From municipal elections to the mensalão, from dams to deforestation, for the slowing economy and the booming middle class, 2012 was big for Brazil. The year began with devastating building collapses in Rio de Janeiro, and ended with a farewell to world-renowned architect Oscar Niemeyer.
In between, Brazil saw Rio+20, gay marriage in São Paulo, a battle over oil royalties and one enormous corruption trial. Murders were up in São Paulo, deforestation was down in the Amazon, and President Dilma Rousseff was declared the world’s third most powerful woman.
Here are five of the year’s biggest political stories:
Federal Police said Friday they had arrested six people in Brasília and São Paulo for alleged involvement in a corruption ring, in yet another case to veer uncomfortably close to former President Lula. In total, eighteen people – including Lula’s former assistant – are under investigation for influence peddling, bribery, conspiracy and forgery in connection with the scheme, which allegedly saw government approvals given to businesses in return for bribes.
As Brazil prepares for Sunday’s October 7th municipal elections, 640 candidates for mayor in 602 cities will appear on the ballot but might not be allowed to take office if they win. The 640 mayoral candidates represent some eleven percent of the total 15,550 mayoral hopefuls.
Regional election courts have barred more than 300 mayoral candidates in October’s municipal elections from running for office under the Lei do Ficha Limpa (Clean Record Law), which declares citizens convicted of a range of crimes ineligible for office. The crimes that prohibit holding public office include corruption, drug trafficking and fraud, within eight years of completing their sentences.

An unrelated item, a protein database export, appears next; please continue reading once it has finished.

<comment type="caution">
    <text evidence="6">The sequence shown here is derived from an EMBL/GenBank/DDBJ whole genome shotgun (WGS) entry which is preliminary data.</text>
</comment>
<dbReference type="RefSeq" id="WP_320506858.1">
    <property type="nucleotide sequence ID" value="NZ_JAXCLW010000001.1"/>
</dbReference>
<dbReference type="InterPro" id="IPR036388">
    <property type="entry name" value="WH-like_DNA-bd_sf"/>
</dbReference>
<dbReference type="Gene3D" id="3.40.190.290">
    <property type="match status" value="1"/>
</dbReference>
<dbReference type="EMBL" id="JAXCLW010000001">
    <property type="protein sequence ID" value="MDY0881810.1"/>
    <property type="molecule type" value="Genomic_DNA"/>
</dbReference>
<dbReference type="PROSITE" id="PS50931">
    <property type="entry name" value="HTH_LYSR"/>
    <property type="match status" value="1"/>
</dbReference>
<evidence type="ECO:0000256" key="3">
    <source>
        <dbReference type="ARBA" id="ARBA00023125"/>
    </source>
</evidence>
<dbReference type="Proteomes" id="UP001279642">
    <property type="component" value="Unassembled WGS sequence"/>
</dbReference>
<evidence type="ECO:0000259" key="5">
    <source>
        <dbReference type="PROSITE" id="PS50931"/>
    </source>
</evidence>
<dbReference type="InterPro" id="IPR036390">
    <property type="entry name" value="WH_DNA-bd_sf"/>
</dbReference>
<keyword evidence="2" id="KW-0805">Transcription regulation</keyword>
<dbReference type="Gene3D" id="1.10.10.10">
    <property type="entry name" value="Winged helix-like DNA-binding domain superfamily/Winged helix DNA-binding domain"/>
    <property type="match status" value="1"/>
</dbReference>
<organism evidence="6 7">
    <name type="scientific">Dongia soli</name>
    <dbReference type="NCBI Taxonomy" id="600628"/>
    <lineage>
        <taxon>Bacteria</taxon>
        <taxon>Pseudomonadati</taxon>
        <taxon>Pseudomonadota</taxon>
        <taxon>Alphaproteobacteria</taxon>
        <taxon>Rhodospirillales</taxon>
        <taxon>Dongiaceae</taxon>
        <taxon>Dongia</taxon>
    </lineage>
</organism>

Following months of strikes by broad swathes of public sector workers, from university professors to customs officers, the majority of workers on Tuesday accepted the government’s offer of a 15.8 percent pay-rise over three years. Federal Police unions however rejected the offer and opted to continue the labor strike action.
There is one story dominating the Brazilian headlines: The mensalão, a huge corruption case that could taint the legacy of former President Lula and the reputation of his Partido dos Trabalhadores (Workers’ Party—PT) to which his successor Dilma Rousseff belongs.
Seven years after the scandal surfaced, Brazil’s Supreme Court on Thursday, August 2nd began to hear the huge cash-for-votes corruption case that threatens to tarnish former President Lula’s legacy and the reputation of the ruling Partido dos Trabalhadores (Workers’ Party, PT).
With rifts between staunch allies, and political rivals forging unexpected deals, this year’s municipal elections have already taken on national significance. There are over 5,566 municipalities in Brazil where voting will determine mayors, deputy mayors and city councilors – and the race has started.